Why Is Apple's New Headquarters Just a Suburban Office Park?

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The spaceship-style building might look modern, but Apple is decades behind when it comes to land use and walkability

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A short time ago, I noted the mounting evidence that suburban corporate campuses—a major land-use trend in the 1960s, 1970s, and 1980s—are now clearly on the decline. Instead, many companies are now turning to more walkable and connected suburban concepts, and in some cases back to city centers, for their offices.  

Which makes me really scratch my head about the one shown above. Three cheers to Treehugger's Lloyd Alter for his criticism of Apple's proposed new headquarters in Cupertino, California:

So what is one to say about Apple's proposed new headquarters, a building with no corners and no streets? That is it anti-urban, anti-social, anti-environmental and probably anti-Apple. And, that it could signal the end of Apple as a creative juggernaut.

Apple has done so much for design, crafting beautiful objects that have changed our expections of what electronics should look like and how they should work. Their stores have reinvented retailing.

But I have serious issues with the design of this project. It turns its back on its community. It addresses the street with a wall of parking garages . . .

Apple's iconic retail stores have been great examples of city-building, often glorious renovations of existing structures in downtown locations, because that is where their customers are. What a shame that Apple missed the opportunity to do some city-building, instead of just the 21st century version of a 1960s suburban office park.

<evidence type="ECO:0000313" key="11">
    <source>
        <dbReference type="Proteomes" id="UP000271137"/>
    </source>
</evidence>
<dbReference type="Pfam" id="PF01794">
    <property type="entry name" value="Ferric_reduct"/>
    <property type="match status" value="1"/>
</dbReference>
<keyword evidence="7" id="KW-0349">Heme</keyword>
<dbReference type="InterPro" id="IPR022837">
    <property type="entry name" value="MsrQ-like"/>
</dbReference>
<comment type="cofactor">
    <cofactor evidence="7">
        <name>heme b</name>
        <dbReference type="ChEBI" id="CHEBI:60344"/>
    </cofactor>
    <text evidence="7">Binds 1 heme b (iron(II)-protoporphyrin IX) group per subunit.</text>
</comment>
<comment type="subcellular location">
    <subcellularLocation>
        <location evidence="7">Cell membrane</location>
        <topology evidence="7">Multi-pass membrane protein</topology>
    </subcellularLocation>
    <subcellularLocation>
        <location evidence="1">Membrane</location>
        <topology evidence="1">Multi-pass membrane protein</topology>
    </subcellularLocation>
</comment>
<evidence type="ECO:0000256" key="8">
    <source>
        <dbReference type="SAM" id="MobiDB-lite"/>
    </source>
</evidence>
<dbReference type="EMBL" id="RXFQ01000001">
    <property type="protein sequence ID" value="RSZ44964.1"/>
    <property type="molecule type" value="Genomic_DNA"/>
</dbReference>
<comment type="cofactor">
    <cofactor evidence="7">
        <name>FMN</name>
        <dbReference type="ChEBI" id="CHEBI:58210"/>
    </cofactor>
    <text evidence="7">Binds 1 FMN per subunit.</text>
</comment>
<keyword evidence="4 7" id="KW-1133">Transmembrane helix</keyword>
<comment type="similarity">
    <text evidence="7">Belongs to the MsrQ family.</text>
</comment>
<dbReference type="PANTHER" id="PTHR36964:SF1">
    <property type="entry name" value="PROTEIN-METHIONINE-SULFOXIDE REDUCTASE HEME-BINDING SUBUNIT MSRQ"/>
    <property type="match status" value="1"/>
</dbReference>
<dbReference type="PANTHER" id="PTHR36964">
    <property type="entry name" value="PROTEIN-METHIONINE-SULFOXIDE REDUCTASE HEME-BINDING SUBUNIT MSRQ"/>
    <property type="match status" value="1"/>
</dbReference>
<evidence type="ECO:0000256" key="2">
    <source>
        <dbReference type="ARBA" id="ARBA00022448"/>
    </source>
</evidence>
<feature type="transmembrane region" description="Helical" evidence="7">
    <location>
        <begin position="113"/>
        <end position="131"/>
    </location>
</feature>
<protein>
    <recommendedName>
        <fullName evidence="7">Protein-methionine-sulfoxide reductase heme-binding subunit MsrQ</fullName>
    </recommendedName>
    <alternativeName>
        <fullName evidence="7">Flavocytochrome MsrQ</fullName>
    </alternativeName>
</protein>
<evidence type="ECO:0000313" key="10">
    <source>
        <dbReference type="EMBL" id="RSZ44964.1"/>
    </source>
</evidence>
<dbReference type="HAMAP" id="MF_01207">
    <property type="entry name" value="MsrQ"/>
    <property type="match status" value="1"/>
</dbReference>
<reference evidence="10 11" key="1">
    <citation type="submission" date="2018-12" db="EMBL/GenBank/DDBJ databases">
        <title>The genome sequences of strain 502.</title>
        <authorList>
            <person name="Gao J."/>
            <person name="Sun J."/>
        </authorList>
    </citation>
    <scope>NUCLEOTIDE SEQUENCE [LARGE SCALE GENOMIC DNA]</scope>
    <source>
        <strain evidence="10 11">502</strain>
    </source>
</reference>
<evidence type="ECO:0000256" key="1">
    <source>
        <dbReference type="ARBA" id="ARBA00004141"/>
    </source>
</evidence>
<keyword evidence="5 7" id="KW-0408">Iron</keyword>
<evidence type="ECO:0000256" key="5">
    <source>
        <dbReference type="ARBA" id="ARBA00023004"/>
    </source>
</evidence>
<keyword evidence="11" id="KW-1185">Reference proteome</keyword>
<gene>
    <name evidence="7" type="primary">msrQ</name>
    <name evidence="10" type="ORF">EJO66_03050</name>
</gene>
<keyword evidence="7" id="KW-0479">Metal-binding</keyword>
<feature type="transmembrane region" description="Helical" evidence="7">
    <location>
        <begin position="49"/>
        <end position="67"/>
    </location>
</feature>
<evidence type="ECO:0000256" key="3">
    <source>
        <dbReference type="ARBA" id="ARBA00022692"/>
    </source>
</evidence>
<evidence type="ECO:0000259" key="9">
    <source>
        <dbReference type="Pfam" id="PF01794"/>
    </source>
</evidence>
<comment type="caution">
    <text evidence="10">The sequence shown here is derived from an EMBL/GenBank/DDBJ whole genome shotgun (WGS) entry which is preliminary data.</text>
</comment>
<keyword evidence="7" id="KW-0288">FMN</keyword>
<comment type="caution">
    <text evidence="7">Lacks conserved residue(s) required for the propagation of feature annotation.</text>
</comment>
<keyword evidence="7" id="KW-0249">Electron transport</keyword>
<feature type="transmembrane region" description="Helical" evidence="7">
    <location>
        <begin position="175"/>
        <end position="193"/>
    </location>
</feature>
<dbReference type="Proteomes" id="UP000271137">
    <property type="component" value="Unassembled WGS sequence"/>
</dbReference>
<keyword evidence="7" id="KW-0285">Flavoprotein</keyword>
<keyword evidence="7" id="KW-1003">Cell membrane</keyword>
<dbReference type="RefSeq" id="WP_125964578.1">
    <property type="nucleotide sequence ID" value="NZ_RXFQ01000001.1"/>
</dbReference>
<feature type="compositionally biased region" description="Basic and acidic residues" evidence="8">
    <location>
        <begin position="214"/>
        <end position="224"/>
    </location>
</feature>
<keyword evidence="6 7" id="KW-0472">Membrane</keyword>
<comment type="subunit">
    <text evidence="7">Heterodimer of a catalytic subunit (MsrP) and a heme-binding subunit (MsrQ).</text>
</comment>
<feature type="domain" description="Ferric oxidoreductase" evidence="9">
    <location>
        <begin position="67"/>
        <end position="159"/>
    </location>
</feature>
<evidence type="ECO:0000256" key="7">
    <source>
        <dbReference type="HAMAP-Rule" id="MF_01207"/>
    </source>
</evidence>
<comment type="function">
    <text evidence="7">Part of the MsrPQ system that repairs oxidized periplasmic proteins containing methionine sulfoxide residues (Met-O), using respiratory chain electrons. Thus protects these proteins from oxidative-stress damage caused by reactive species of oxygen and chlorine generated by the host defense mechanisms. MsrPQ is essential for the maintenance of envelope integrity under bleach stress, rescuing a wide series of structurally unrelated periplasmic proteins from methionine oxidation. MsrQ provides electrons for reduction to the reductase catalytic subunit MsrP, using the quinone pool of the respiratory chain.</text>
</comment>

This is pretty much exactly what I thought when I first saw the site and building design. Read Lloyd's entire article, with additional images, here. Sarah Goodyear adds her own critical commentary in Grist, here.


This post also appears on NRDC's Switchboard.
Image: YouTube

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Kaid Benfield is the director of the Sustainable Communities and Smart Growth program at the Natural Resources Defense Council, co-founder of the LEED for Neighborhood Development rating system, and co-founder of Smart Growth America. More

Kaid Benfield is the director of the Sustainable Communities and Smart Growth program at the Natural Resources Defense Council, co-founder of the LEED for Neighborhood Development rating system, and co-founder of Smart Growth America. He is the author or co-author of Once There Were Greenfields (NRDC 1999), Solving Sprawl (Island Press 2001), Smart Growth In a Changing World (APA Planners Press 2007), and Green Community (APA Planners Press 2009). In 2009, Kaid was voted one of the "top urban thinkers" on Planetizen.com, and he was named one of "the most influential people in sustainable planning and development" in 2010 by the Partnership for Sustainable Communities. He blogs at NRDC's Switchboard.
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